ICE Case Studies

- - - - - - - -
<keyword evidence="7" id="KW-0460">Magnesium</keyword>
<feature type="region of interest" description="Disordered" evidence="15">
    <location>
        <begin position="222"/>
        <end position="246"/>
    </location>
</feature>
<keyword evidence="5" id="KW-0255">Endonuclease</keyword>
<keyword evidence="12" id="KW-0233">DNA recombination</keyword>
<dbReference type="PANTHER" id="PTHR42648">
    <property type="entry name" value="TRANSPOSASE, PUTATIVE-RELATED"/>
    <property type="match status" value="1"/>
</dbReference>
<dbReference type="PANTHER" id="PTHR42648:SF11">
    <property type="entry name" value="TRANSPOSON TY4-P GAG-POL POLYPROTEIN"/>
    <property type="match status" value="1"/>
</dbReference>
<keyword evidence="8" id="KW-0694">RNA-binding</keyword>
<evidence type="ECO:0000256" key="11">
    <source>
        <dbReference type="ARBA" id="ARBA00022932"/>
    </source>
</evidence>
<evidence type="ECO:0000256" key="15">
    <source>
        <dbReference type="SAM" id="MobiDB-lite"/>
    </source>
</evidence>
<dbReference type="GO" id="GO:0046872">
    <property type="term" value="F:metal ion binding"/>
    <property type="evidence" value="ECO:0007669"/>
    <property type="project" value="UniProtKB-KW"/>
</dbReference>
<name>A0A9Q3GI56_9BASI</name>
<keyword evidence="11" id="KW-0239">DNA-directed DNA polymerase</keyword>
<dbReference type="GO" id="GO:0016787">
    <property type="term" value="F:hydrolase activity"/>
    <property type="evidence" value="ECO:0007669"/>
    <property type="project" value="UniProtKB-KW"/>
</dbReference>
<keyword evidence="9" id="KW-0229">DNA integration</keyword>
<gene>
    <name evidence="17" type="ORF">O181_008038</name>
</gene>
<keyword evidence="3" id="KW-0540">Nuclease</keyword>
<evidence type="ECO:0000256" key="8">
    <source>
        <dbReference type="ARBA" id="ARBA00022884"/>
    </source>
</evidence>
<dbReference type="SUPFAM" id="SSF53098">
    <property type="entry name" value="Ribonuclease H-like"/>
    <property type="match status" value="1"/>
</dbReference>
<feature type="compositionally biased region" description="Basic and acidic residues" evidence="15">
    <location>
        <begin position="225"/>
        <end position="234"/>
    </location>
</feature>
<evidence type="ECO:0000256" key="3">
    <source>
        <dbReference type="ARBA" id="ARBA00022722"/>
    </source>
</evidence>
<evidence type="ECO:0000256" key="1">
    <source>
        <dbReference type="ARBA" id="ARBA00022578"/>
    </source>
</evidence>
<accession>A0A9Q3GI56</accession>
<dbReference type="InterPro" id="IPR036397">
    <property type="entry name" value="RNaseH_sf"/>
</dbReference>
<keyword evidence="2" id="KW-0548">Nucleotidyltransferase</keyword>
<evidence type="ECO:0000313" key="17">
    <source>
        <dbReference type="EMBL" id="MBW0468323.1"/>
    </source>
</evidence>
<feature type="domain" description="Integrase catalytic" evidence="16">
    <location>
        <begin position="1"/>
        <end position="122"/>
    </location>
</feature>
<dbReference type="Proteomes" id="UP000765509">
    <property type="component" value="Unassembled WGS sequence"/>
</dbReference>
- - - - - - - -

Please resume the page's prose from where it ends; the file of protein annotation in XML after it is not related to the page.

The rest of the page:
In the early 1960s, when huge oil reserves were discovered in western Siberia, Soviet ecologists sent oil drillers to the region to construct pipelines in swamps and underground, and create industrial centers for extensive oil exploration and extraction. Due to the abundance of natural resources in western Siberia, the Soviet Union became dependent on the region in order to bolster its stagnant economy through the export of crude oil. Although the Soviet Union has since disintegrated, Russia continues the former Soviet practices of exploitation of western Siberia's natural resources at the expense of the environment in its efforts to support its national budget and strive to compete in the world economic order. Oil production in the region which produces an estimated 186.5 million metric tons of oil (66% of Russia's total oil production) has had a devastating social impact on the indigenous peoples that have lived on and thrived off the land for thousands of years before the arrival of the Russians. One such tribe of indigenous peoples is the Khanty who are traditional hunters, and reindeer herders. Their once open wilderness has been polluted by oil and damaged through deforestation, thus causing the Khanty to alter their traditional ways of life.